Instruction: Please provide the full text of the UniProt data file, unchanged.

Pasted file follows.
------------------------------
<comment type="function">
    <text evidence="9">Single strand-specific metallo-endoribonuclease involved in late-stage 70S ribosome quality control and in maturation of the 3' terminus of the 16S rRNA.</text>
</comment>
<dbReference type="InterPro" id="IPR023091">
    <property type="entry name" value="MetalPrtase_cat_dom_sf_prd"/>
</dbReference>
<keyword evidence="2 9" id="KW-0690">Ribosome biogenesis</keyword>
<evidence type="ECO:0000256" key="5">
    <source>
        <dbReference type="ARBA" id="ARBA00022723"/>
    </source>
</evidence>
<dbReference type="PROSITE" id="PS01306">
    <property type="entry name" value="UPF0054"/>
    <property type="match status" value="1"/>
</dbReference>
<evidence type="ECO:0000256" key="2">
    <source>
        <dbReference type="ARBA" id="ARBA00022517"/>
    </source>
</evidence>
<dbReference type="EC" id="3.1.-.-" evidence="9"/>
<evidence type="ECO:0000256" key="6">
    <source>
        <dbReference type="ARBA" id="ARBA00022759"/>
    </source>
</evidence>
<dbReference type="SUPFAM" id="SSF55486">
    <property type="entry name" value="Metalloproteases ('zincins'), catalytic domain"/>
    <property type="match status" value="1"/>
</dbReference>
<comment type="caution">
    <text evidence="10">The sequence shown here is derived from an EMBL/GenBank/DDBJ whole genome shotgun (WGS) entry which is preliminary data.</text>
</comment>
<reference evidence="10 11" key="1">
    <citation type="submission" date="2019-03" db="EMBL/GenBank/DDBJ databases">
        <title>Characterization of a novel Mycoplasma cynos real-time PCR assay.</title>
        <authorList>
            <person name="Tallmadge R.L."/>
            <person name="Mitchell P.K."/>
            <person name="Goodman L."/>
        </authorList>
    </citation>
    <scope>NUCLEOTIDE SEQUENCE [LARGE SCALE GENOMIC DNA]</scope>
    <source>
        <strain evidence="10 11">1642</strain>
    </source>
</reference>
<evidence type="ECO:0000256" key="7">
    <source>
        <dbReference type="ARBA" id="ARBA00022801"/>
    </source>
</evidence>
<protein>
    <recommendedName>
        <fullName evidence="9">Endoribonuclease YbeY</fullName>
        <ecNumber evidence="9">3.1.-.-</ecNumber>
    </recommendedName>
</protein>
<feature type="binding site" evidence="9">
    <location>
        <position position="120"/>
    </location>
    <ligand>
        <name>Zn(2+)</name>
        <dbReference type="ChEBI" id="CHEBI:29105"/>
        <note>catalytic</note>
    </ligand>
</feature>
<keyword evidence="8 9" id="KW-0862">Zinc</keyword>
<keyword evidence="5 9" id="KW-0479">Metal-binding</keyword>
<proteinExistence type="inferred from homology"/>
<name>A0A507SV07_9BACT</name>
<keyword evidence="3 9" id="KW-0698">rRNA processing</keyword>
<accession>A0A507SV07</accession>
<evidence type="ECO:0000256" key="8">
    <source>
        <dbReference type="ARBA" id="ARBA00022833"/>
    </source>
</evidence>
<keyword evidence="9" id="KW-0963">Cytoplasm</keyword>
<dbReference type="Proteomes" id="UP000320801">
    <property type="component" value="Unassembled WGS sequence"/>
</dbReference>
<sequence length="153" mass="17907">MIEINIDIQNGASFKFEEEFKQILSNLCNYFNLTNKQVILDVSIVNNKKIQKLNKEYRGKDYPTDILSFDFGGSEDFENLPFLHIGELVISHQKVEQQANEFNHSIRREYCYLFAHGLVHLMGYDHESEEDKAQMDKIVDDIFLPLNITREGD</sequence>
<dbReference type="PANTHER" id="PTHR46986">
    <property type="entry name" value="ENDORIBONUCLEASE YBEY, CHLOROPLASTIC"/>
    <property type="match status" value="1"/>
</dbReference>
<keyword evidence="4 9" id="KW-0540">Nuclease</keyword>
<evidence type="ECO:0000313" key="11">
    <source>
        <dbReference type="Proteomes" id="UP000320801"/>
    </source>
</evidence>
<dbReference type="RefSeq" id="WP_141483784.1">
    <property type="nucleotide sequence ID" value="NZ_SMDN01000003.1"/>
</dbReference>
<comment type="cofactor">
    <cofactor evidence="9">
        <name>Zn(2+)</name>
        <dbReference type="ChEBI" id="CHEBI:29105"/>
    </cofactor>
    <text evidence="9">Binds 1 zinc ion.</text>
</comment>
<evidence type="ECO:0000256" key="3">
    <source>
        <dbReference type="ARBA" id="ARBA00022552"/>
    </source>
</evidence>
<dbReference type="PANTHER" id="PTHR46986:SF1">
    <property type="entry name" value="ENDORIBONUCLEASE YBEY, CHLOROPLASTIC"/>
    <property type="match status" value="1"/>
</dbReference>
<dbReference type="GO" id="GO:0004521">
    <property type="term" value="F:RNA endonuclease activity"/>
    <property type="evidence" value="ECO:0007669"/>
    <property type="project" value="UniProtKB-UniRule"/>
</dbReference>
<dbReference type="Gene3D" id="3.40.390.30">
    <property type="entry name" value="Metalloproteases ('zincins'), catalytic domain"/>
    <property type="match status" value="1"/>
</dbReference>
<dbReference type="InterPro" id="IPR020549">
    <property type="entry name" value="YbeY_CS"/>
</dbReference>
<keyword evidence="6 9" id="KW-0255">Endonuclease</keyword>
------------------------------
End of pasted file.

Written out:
<comment type="function">
    <text evidence="9">Single strand-specific metallo-endoribonuclease involved in late-stage 70S ribosome quality control and in maturation of the 3' terminus of the 16S rRNA.</text>
</comment>
<dbReference type="InterPro" id="IPR023091">
    <property type="entry name" value="MetalPrtase_cat_dom_sf_prd"/>
</dbReference>
<keyword evidence="2 9" id="KW-0690">Ribosome biogenesis</keyword>
<evidence type="ECO:0000256" key="5">
    <source>
        <dbReference type="ARBA" id="ARBA00022723"/>
    </source>
</evidence>
<dbReference type="PROSITE" id="PS01306">
    <property type="entry name" value="UPF0054"/>
    <property type="match status" value="1"/>
</dbReference>
<evidence type="ECO:0000256" key="2">
    <source>
        <dbReference type="ARBA" id="ARBA00022517"/>
    </source>
</evidence>
<dbReference type="EC" id="3.1.-.-" evidence="9"/>
<evidence type="ECO:0000256" key="6">
    <source>
        <dbReference type="ARBA" id="ARBA00022759"/>
    </source>
</evidence>
<dbReference type="SUPFAM" id="SSF55486">
    <property type="entry name" value="Metalloproteases ('zincins'), catalytic domain"/>
    <property type="match status" value="1"/>
</dbReference>
<comment type="caution">
    <text evidence="10">The sequence shown here is derived from an EMBL/GenBank/DDBJ whole genome shotgun (WGS) entry which is preliminary data.</text>
</comment>
<reference evidence="10 11" key="1">
    <citation type="submission" date="2019-03" db="EMBL/GenBank/DDBJ databases">
        <title>Characterization of a novel Mycoplasma cynos real-time PCR assay.</title>
        <authorList>
            <person name="Tallmadge R.L."/>
            <person name="Mitchell P.K."/>
            <person name="Goodman L."/>
        </authorList>
    </citation>
    <scope>NUCLEOTIDE SEQUENCE [LARGE SCALE GENOMIC DNA]</scope>
    <source>
        <strain evidence="10 11">1642</strain>
    </source>
</reference>
<evidence type="ECO:0000256" key="7">
    <source>
        <dbReference type="ARBA" id="ARBA00022801"/>
    </source>
</evidence>
<protein>
    <recommendedName>
        <fullName evidence="9">Endoribonuclease YbeY</fullName>
        <ecNumber evidence="9">3.1.-.-</ecNumber>
    </recommendedName>
</protein>
<feature type="binding site" evidence="9">
    <location>
        <position position="120"/>
    </location>
    <ligand>
        <name>Zn(2+)</name>
        <dbReference type="ChEBI" id="CHEBI:29105"/>
        <note>catalytic</note>
    </ligand>
</feature>
<keyword evidence="8 9" id="KW-0862">Zinc</keyword>
<keyword evidence="5 9" id="KW-0479">Metal-binding</keyword>
<proteinExistence type="inferred from homology"/>
<name>A0A507SV07_9BACT</name>
<keyword evidence="3 9" id="KW-0698">rRNA processing</keyword>
<accession>A0A507SV07</accession>
<evidence type="ECO:0000256" key="8">
    <source>
        <dbReference type="ARBA" id="ARBA00022833"/>
    </source>
</evidence>
<keyword evidence="9" id="KW-0963">Cytoplasm</keyword>
<dbReference type="Proteomes" id="UP000320801">
    <property type="component" value="Unassembled WGS sequence"/>
</dbReference>
<sequence length="153" mass="17907">MIEINIDIQNGASFKFEEEFKQILSNLCNYFNLTNKQVILDVSIVNNKKIQKLNKEYRGKDYPTDILSFDFGGSEDFENLPFLHIGELVISHQKVEQQANEFNHSIRREYCYLFAHGLVHLMGYDHESEEDKAQMDKIVDDIFLPLNITREGD</sequence>
<dbReference type="PANTHER" id="PTHR46986">
    <property type="entry name" value="ENDORIBONUCLEASE YBEY, CHLOROPLASTIC"/>
    <property type="match status" value="1"/>
</dbReference>
<keyword evidence="4 9" id="KW-0540">Nuclease</keyword>
<evidence type="ECO:0000313" key="11">
    <source>
        <dbReference type="Proteomes" id="UP000320801"/>
    </source>
</evidence>
<dbReference type="RefSeq" id="WP_141483784.1">
    <property type="nucleotide sequence ID" value="NZ_SMDN01000003.1"/>
</dbReference>
<comment type="cofactor">
    <cofactor evidence="9">
        <name>Zn(2+)</name>
        <dbReference type="ChEBI" id="CHEBI:29105"/>
    </cofactor>
    <text evidence="9">Binds 1 zinc ion.</text>
</comment>
<evidence type="ECO:0000256" key="3">
    <source>
        <dbReference type="ARBA" id="ARBA00022552"/>
    </source>
</evidence>
<dbReference type="PANTHER" id="PTHR46986:SF1">
    <property type="entry name" value="ENDORIBONUCLEASE YBEY, CHLOROPLASTIC"/>
    <property type="match status" value="1"/>
</dbReference>
<dbReference type="GO" id="GO:0004521">
    <property type="term" value="F:RNA endonuclease activity"/>
    <property type="evidence" value="ECO:0007669"/>
    <property type="project" value="UniProtKB-UniRule"/>
</dbReference>
<dbReference type="Gene3D" id="3.40.390.30">
    <property type="entry name" value="Metalloproteases ('zincins'), catalytic domain"/>
    <property type="match status" value="1"/>
</dbReference>
<dbReference type="InterPro" id="IPR020549">
    <property type="entry name" value="YbeY_CS"/>
</dbReference>
<keyword evidence="6 9" id="KW-0255">Endonuclease</keyword>